Chemical Hazard Control Strategies

Hierarchy of Controls Chart

Hazardous substances can be used safely in workplaces if adequate control strategies are used to prevent exposure to those chemicals. To eliminate or reduce exposure to hazardous chemicals, the use of an effective “Hierarchy of Controls” (HOC) is encouraged by ANSI/ASSP Z10-2012, Occupational Health and Safety Management Systems.. When you determine during a workplace assessment that exposure to harmful levels of hazardous chemicals is present, try to eliminate or reduce hazard and/or exposure using the following HOC strategies in the following order:

The first three strategies focus on doing something with the hazard.

  1. Elimination: The best solution is to totally eliminate hazardous substances in the workplace.
  2. Substitution: Substitution is the next-best solution. Replace a toxic substance with a less-toxic substance. If you can’t get rid of the toxic substances, you may be able to replace them with substances that are at least less toxic.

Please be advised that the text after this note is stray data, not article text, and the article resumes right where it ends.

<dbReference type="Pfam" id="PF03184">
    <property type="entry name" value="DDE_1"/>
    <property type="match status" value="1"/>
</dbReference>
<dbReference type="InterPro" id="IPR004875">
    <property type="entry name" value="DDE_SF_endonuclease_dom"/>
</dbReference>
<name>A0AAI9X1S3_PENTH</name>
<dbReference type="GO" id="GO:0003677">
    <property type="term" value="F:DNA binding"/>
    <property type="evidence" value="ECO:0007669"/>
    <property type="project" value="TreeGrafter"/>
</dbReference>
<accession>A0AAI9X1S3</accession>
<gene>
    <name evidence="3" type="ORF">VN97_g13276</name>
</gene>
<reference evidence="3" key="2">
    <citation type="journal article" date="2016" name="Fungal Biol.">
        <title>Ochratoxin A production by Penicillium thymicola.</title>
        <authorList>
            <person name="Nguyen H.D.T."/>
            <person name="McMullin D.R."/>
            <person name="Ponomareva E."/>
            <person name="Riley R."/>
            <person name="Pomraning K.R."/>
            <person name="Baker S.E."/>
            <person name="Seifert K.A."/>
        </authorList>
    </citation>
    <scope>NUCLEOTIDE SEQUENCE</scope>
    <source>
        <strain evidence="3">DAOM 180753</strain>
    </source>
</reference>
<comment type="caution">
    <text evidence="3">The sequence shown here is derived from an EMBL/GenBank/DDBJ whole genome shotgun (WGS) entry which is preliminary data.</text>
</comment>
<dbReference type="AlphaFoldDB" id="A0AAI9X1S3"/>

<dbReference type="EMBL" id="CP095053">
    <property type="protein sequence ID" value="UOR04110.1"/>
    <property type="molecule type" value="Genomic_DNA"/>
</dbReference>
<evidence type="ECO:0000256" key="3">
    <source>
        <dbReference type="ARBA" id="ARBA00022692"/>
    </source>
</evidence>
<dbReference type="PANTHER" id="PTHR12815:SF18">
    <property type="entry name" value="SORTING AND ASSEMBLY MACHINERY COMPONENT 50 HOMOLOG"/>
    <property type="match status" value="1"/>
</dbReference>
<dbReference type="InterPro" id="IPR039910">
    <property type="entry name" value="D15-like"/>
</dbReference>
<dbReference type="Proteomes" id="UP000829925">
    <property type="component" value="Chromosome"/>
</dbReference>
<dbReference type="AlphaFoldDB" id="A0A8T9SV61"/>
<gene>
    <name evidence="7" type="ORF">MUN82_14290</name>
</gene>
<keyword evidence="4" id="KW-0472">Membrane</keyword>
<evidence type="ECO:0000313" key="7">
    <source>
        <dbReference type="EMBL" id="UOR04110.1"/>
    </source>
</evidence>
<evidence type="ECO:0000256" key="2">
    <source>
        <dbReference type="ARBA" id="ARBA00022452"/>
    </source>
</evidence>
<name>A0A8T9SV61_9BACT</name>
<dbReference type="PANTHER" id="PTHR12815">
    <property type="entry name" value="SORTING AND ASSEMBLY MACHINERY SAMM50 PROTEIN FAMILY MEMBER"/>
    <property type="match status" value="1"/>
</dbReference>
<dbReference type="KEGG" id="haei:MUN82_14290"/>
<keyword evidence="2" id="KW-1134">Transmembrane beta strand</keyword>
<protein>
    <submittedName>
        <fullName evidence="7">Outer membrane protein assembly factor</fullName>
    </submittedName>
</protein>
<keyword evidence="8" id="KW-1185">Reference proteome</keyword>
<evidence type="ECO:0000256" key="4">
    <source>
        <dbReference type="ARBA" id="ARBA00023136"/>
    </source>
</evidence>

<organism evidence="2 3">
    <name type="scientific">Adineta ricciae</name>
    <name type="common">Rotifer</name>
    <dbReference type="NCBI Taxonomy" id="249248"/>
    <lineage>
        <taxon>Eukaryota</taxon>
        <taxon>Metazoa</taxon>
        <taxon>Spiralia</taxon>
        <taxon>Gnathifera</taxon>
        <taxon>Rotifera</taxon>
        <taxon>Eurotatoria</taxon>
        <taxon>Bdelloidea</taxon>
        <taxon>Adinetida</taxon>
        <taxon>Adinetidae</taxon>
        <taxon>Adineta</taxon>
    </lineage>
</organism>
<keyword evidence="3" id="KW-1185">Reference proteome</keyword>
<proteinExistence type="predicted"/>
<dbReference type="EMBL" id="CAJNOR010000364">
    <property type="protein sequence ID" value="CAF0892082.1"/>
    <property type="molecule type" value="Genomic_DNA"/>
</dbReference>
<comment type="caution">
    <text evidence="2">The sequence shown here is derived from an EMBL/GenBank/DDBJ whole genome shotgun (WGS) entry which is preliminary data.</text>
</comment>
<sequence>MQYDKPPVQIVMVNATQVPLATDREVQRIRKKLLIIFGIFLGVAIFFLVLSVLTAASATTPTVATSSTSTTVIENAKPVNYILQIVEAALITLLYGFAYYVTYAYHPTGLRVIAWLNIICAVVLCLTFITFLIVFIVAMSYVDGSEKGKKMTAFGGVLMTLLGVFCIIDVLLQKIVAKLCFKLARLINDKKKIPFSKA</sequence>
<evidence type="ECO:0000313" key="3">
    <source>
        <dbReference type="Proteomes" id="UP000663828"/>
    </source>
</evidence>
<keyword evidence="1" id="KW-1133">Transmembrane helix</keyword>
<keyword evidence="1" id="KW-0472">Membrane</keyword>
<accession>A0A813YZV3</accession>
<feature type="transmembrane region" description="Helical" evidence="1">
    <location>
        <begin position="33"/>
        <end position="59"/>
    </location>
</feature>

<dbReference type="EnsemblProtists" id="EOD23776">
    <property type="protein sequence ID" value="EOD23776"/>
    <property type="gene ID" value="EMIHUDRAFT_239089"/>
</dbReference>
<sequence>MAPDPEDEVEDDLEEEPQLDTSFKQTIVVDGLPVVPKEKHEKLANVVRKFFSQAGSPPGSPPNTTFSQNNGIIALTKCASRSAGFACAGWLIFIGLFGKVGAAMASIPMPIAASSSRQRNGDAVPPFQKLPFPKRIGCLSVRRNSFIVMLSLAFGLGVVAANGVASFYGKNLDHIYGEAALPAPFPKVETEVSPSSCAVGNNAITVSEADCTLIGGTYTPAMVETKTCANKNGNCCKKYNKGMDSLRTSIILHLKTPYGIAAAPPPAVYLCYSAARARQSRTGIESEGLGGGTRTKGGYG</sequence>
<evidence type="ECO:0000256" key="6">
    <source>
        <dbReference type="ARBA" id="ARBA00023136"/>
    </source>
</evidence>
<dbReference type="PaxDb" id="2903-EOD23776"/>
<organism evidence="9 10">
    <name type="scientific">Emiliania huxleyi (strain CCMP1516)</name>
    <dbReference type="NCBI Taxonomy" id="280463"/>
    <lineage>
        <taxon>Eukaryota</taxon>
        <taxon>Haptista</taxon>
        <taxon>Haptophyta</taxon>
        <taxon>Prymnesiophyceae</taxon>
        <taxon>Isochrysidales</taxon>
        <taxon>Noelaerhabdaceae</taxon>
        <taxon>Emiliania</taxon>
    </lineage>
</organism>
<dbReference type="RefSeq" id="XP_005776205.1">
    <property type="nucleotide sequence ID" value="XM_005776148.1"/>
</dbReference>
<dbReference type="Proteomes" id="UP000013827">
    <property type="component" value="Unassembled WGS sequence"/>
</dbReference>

3. Engineering Controls: Redesign or modify processes that use toxic chemicals to eliminate or reduce exposure to the chemical hazard itself.

The last three strategies focus on doing something with behaviors to reduce exposure to the hazard.

  1. Warnings: Use container labels and signs to warn employees about the dangers of the chemicals they are using.
  2. Administrative Controls: The primary focus is to develop and incorporate safer behaviors and work practices through written safety policies and rules, supervision, and training. This strategy is a challenge because supervisors must regularly monitor their employees as they perform tasks. Bottom line, these controls work only so long as employees “behave” properly.
  3. Personal Protective Equipment (PPE): The use of PPE is probably the most common strategy, and mandatory when working with hazardous chemicals. PPE forms a barrier between workers and hazards. Once again, the chemical hazard is neither eliminated nor reduced, and a high reliance is placed on appropriate use of PPE for this strategy to be successful.

Remember, the first question you want to ask is, “How can I eliminate, reduce, or engineer out the hazard?” Hopefully you’ll be able to eliminate the hazard or reduce it to the point where safe behaviors or PPE won’t be necessary.